How to Handle Large .htaccess Files

How to Handle Large .htaccess Files

Posted by Paul Smith | May 3, 2016

Recently, some questions have been raised regarding the course of action to be taken regarding older 301 redirects. This was in particular, a concern in the event of the redirect file beginning to become lengthy and somehow complex. The question arises whether after some time such could be deleted or if one ought to maintain those huge files despite the potential of slowing down the server for visitors?

Possible Lines of Action

Google’s Gary Illyes recommends that after a new page has been indexed, it ought to be removed. This however is from a purely technical point of view when it’s possible to remove a 301. Sites are not required to maintain 301 redirects indefinitely for Google to figure out that the old pages need to be matched with a particular new entry.

Nevertheless, that is not all what it takes as it certainly goes well beyond matching old and new pages.When the new page has already been indexed, it would be safe to get rid of the old one, but make sure that none gets actual links/visitors. In case any does, it would be advisable to keep 301s active.

It is important from a perspective of best practices to clarify that:

1. A number of such pages will still be retaining inbound links from a variety of diverse sources.
2. Industry best practice would be to maintain such redirects for indefinite periods, although that may not be practical at all times, as sometimes the site may move.
3. Therefore, it would be fine to remove the redirects once the signals have been passed over.

Depending on the server size, it could be slowed down by a super lengthy .htaccess file. However, it must be pointed out that the size of the file isn’t the only contributing factor into this equation. This is because the performance and size of the server itself could also play a role. If, for example, the subdirectories of the server are in fact being heavily used elsewhere, you could end up placing more strain on the server.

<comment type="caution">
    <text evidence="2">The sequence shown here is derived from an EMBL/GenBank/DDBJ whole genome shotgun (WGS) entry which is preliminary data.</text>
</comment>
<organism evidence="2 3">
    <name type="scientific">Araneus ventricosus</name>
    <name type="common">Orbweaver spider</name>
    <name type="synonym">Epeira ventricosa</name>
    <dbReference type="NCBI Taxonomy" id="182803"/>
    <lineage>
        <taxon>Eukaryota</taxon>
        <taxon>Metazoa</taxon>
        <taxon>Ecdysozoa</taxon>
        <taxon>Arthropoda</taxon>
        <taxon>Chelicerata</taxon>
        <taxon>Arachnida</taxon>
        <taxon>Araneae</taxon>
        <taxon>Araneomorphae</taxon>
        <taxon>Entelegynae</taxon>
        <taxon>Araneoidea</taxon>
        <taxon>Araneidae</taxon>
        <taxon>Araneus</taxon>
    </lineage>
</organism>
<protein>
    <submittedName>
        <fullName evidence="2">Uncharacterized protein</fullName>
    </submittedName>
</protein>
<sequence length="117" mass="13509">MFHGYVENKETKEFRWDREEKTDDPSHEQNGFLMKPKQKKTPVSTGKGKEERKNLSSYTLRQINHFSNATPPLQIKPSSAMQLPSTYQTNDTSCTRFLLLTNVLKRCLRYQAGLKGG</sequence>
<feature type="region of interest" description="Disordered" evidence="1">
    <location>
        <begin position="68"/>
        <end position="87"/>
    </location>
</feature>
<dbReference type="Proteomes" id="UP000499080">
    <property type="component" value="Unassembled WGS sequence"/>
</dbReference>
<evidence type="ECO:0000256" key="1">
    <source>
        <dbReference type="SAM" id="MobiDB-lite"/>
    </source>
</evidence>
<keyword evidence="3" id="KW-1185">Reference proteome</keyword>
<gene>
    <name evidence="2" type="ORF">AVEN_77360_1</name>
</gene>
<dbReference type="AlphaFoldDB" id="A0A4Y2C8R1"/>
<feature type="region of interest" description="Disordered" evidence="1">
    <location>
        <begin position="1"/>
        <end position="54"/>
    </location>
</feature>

Final Verdict

The bottom line is that in case you got a 301 redirect, after Google crawls and matches up the old page to the new one, you could proceed to remove it. However, the best option would be to let it remain indefinitely, particularly when new page visitors or linking signals need to be redirected. In that case, you will not be concerned about the possibility of landing new visitors to a 404 page or losing your older ranking signals.

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Paul is a founding partner of Search Creative Limited and is also 'Google AdWords Qualified Individual' and also ‘GAIQ’. Paul has more than 9 years’ experience within the field of digital marketing after graduating from Liverpool John Moores University with a BSc. (hons) degree in eBusiness Communications.

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